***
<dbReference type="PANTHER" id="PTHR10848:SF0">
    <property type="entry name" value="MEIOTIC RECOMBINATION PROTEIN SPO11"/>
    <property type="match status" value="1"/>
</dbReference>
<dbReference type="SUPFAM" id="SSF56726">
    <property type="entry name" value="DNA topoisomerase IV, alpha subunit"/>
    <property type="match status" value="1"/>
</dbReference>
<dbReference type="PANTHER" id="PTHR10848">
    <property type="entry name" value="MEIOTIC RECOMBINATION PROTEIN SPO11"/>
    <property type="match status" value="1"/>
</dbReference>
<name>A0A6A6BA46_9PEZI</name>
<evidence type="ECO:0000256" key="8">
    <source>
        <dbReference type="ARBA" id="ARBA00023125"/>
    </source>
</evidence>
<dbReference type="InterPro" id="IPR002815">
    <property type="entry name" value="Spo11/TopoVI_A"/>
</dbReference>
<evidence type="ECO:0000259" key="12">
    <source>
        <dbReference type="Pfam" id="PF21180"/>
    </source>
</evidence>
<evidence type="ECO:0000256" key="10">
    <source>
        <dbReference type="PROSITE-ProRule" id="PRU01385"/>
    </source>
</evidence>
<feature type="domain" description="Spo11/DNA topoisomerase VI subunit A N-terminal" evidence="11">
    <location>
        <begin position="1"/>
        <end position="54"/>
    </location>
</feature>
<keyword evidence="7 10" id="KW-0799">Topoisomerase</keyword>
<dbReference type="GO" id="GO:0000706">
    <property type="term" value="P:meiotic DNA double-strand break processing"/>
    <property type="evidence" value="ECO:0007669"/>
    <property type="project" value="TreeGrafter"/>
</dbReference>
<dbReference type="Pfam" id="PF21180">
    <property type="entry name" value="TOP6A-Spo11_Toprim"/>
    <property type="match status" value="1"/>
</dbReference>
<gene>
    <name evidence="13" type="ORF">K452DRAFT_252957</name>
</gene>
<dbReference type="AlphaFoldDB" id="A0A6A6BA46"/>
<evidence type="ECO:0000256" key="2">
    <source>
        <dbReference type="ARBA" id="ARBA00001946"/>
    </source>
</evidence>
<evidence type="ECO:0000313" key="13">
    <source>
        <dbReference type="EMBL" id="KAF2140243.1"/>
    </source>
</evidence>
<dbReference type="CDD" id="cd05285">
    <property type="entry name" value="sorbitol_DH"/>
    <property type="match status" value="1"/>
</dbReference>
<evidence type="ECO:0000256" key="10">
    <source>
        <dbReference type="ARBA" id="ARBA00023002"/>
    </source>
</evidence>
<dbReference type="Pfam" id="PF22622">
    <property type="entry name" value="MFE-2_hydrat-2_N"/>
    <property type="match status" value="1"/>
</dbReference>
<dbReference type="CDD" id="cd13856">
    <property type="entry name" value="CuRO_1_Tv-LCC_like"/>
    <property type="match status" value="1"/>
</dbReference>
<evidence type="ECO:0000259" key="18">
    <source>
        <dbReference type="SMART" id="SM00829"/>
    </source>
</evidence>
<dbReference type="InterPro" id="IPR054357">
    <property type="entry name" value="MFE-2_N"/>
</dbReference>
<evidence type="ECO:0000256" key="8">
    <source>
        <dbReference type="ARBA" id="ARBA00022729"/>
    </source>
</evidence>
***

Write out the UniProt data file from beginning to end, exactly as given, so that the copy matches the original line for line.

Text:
<dbReference type="PANTHER" id="PTHR10848:SF0">
    <property type="entry name" value="MEIOTIC RECOMBINATION PROTEIN SPO11"/>
    <property type="match status" value="1"/>
</dbReference>
<dbReference type="SUPFAM" id="SSF56726">
    <property type="entry name" value="DNA topoisomerase IV, alpha subunit"/>
    <property type="match status" value="1"/>
</dbReference>
<dbReference type="PANTHER" id="PTHR10848">
    <property type="entry name" value="MEIOTIC RECOMBINATION PROTEIN SPO11"/>
    <property type="match status" value="1"/>
</dbReference>
<name>A0A6A6BA46_9PEZI</name>
<evidence type="ECO:0000256" key="8">
    <source>
        <dbReference type="ARBA" id="ARBA00023125"/>
    </source>
</evidence>
<dbReference type="InterPro" id="IPR002815">
    <property type="entry name" value="Spo11/TopoVI_A"/>
</dbReference>
<evidence type="ECO:0000259" key="12">
    <source>
        <dbReference type="Pfam" id="PF21180"/>
    </source>
</evidence>
<evidence type="ECO:0000256" key="10">
    <source>
        <dbReference type="PROSITE-ProRule" id="PRU01385"/>
    </source>
</evidence>
<feature type="domain" description="Spo11/DNA topoisomerase VI subunit A N-terminal" evidence="11">
    <location>
        <begin position="1"/>
        <end position="54"/>
    </location>
</feature>
<keyword evidence="7 10" id="KW-0799">Topoisomerase</keyword>
<dbReference type="GO" id="GO:0000706">
    <property type="term" value="P:meiotic DNA double-strand break processing"/>
    <property type="evidence" value="ECO:0007669"/>
    <property type="project" value="TreeGrafter"/>
</dbReference>
<dbReference type="Pfam" id="PF21180">
    <property type="entry name" value="TOP6A-Spo11_Toprim"/>
    <property type="match status" value="1"/>
</dbReference>
<gene>
    <name evidence="13" type="ORF">K452DRAFT_252957</name>
</gene>
<dbReference type="AlphaFoldDB" id="A0A6A6BA46"/>
<evidence type="ECO:0000256" key="2">
    <source>
        <dbReference type="ARBA" id="ARBA00001946"/>
    </source>
</evidence>
<evidence type="ECO:0000313" key="13">
    <source>
        <dbReference type="EMBL" id="KAF2140243.1"/>
    </source>
</evidence>
<dbReference type="CDD" id="cd05285">
    <property type="entry name" value="sorbitol_DH"/>
    <property type="match status" value="1"/>
</dbReference>
<evidence type="ECO:0000256" key="10">
    <source>
        <dbReference type="ARBA" id="ARBA00023002"/>
    </source>
</evidence>
<dbReference type="Pfam" id="PF22622">
    <property type="entry name" value="MFE-2_hydrat-2_N"/>
    <property type="match status" value="1"/>
</dbReference>
<dbReference type="CDD" id="cd13856">
    <property type="entry name" value="CuRO_1_Tv-LCC_like"/>
    <property type="match status" value="1"/>
</dbReference>
<evidence type="ECO:0000259" key="18">
    <source>
        <dbReference type="SMART" id="SM00829"/>
    </source>
</evidence>
<dbReference type="InterPro" id="IPR054357">
    <property type="entry name" value="MFE-2_N"/>
</dbReference>
<evidence type="ECO:0000256" key="8">
    <source>
        <dbReference type="ARBA" id="ARBA00022729"/>
    </source>
</evidence>